2. Edumacation is the process by which one becomes edumacated, the achievement of which is generally marked by a gradumacation ceremony. Edumacated people know a lot of things, though the process of how they came to know them mostly remains a mystery to onlookers.

  13. Dang dude, you pretty much schooled me on this math. Good post ERN. Some very good points to consider. Inflation is an interesting beast – not only is it inconsistent, but various depending on what you’re talking about. Construction inflation, for example, tends to be about 4-6 percent per year (avg of course) and that can impact things such as municipal tax rates and other areas that would affect someone’s expenses.

    This is all good for the math nerds but most folks need to it be simple. So the long and the short of it — build a little cushion beyond the 4% rule, yeah? (or keep a fun side hustle?) Anyway, I’ll stick to writing about the FOI (Fun on Investment) of riding bicycles while building toward FIRE.

    1. Oh yes, I haven’t even covered that: different folks have different personal infaltion rates. Depending on what’s your personal consumption basket.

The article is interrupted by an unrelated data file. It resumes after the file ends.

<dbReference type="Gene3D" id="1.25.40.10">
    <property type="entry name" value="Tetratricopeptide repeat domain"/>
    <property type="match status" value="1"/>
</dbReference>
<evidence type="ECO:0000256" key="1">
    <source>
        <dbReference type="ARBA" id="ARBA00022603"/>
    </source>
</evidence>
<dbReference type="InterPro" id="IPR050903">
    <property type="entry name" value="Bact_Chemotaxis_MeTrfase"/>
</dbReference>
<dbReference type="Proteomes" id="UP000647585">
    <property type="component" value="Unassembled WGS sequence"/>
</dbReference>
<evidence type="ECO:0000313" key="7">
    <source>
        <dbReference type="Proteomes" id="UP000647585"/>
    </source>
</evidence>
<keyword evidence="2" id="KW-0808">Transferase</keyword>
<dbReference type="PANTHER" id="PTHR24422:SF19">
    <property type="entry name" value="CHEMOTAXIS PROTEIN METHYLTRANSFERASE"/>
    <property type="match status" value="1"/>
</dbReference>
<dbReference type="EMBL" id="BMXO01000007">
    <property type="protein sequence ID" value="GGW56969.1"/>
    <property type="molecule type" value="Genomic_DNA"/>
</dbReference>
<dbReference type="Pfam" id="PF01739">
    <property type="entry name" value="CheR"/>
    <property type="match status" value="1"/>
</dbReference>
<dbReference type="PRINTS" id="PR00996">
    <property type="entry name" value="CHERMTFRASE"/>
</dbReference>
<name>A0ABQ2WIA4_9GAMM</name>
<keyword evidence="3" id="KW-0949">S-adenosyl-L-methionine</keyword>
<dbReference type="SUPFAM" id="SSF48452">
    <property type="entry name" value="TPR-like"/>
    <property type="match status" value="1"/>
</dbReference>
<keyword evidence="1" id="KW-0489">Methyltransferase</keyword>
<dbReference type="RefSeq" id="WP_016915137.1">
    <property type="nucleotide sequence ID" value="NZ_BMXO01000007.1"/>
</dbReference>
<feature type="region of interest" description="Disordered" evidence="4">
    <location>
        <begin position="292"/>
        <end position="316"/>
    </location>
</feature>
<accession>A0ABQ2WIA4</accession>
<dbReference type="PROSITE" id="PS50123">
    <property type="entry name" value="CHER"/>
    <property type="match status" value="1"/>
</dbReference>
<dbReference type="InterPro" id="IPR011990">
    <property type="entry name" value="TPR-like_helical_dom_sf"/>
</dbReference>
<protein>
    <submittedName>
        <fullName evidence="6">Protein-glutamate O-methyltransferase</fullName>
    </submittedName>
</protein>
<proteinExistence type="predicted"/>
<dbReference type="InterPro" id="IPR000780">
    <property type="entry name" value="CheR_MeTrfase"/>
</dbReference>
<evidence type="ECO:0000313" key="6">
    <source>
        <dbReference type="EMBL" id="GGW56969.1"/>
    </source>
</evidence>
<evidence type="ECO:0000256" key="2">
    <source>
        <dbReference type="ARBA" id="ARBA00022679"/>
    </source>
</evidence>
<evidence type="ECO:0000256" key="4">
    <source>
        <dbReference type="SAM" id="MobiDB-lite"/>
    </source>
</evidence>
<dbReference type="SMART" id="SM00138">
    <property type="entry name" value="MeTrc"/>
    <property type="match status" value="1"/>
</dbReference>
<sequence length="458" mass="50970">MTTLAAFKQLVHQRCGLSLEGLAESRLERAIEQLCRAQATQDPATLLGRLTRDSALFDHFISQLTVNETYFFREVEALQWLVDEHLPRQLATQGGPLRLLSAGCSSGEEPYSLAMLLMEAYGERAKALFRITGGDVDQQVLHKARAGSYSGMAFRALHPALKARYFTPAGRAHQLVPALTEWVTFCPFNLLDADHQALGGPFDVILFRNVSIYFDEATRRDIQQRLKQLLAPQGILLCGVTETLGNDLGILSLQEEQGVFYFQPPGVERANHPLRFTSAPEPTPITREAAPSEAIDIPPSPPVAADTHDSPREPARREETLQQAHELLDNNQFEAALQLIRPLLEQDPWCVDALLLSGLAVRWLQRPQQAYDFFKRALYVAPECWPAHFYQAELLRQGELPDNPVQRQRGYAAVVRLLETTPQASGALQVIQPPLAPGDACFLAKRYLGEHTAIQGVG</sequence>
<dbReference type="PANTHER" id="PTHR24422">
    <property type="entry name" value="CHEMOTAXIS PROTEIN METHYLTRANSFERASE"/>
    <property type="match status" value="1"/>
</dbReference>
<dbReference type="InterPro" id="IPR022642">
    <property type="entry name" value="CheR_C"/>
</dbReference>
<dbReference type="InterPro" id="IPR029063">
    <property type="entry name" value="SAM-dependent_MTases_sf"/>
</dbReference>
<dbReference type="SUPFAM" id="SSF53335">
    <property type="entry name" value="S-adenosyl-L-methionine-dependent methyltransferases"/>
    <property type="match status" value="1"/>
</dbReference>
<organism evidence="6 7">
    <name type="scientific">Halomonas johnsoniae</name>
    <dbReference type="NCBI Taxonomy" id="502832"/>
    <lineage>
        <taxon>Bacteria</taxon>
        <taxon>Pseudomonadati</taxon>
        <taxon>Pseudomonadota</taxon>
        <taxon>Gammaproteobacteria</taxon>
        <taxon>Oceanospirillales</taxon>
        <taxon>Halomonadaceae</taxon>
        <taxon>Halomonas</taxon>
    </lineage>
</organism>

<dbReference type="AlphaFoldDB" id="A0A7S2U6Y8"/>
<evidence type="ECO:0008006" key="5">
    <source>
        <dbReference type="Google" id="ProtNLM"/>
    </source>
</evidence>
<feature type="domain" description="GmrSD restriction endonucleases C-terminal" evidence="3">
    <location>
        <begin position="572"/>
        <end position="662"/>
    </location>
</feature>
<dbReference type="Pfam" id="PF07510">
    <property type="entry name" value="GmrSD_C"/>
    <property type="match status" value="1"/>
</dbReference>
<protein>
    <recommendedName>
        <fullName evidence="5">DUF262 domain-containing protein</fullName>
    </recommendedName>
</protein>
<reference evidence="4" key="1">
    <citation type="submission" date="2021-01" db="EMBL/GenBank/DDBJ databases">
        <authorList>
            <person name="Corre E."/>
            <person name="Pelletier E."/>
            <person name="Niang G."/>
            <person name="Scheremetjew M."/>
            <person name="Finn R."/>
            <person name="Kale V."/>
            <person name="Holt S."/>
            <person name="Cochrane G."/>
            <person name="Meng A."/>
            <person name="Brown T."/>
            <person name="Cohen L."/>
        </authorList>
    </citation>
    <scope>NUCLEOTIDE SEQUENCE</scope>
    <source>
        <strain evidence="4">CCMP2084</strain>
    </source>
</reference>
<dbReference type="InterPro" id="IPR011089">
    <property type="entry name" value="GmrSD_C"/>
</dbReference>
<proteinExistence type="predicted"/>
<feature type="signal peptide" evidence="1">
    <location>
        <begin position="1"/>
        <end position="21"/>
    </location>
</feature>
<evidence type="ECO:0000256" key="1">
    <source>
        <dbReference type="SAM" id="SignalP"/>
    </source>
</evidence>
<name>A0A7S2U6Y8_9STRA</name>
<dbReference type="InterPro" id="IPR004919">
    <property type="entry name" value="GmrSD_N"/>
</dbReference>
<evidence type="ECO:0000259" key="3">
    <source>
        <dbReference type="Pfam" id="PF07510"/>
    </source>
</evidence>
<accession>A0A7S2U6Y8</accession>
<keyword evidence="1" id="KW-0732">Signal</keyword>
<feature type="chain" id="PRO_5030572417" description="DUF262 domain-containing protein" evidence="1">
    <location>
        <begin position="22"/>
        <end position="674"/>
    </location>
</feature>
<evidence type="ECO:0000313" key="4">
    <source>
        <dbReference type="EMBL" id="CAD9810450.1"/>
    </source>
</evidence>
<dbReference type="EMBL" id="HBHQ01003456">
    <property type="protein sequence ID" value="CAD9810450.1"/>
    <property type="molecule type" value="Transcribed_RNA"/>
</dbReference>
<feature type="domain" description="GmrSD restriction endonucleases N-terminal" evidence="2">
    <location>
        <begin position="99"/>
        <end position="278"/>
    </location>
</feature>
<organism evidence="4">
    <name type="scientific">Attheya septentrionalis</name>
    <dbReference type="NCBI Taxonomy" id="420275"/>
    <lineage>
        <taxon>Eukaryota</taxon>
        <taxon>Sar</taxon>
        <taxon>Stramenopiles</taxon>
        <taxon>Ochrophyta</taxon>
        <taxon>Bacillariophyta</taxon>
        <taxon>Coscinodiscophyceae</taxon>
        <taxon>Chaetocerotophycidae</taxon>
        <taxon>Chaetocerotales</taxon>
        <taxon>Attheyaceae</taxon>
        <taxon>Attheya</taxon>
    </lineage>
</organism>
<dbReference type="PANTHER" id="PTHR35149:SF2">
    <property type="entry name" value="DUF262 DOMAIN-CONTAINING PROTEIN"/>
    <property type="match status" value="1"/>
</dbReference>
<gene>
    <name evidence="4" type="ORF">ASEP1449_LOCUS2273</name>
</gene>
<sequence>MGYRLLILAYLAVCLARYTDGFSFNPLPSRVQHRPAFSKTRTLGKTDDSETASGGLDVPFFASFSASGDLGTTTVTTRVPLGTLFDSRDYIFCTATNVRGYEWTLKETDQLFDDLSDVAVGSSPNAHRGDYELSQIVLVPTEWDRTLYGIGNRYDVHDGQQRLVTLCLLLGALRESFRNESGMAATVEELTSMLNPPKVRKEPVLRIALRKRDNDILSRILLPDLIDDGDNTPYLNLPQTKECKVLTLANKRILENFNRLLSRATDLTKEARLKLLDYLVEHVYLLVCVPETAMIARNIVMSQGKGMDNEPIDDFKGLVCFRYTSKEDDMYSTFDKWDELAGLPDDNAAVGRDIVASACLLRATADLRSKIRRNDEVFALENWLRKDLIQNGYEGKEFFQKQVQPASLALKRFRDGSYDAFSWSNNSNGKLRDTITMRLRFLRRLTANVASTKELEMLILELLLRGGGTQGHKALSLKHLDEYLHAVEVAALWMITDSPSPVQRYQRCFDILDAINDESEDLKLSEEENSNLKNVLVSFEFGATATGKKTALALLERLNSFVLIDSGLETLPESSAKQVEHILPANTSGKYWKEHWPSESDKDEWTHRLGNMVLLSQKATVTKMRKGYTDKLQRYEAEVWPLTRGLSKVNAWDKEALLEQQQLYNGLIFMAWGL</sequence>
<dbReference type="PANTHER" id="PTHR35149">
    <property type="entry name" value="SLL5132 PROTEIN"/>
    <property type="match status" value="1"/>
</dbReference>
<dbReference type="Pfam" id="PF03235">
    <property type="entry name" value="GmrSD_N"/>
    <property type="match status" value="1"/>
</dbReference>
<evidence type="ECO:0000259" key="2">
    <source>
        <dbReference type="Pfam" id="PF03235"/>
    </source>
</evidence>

Better keep a little extra cushion, as you suggest!

  14. Great Article! So much mumbo and so much jumbo in FIRE land all without taking inflation and tax policy into account in disbursement, is going to lead to a lot of failed purchasing power even in the face of some kind of portfolio survival.

    1. Harrison: You’re barking at the wrong tree here. Among the FIRE bloggers I’m not one of the dogmatic ones who clai that there’s no way to beat the market. Remember, I used to work in finance/asset management.
      So, I’d never say that outperforming the S&P500 is impossible. The blog post was about how the S&P500 has trouble fetching 12% nominal over extended periods.
      But back to your list of funds: I think we can at least agree on this: It’s a heck of lot easier to identify the funds outpoerforming the S&P ex post than ex ante, right?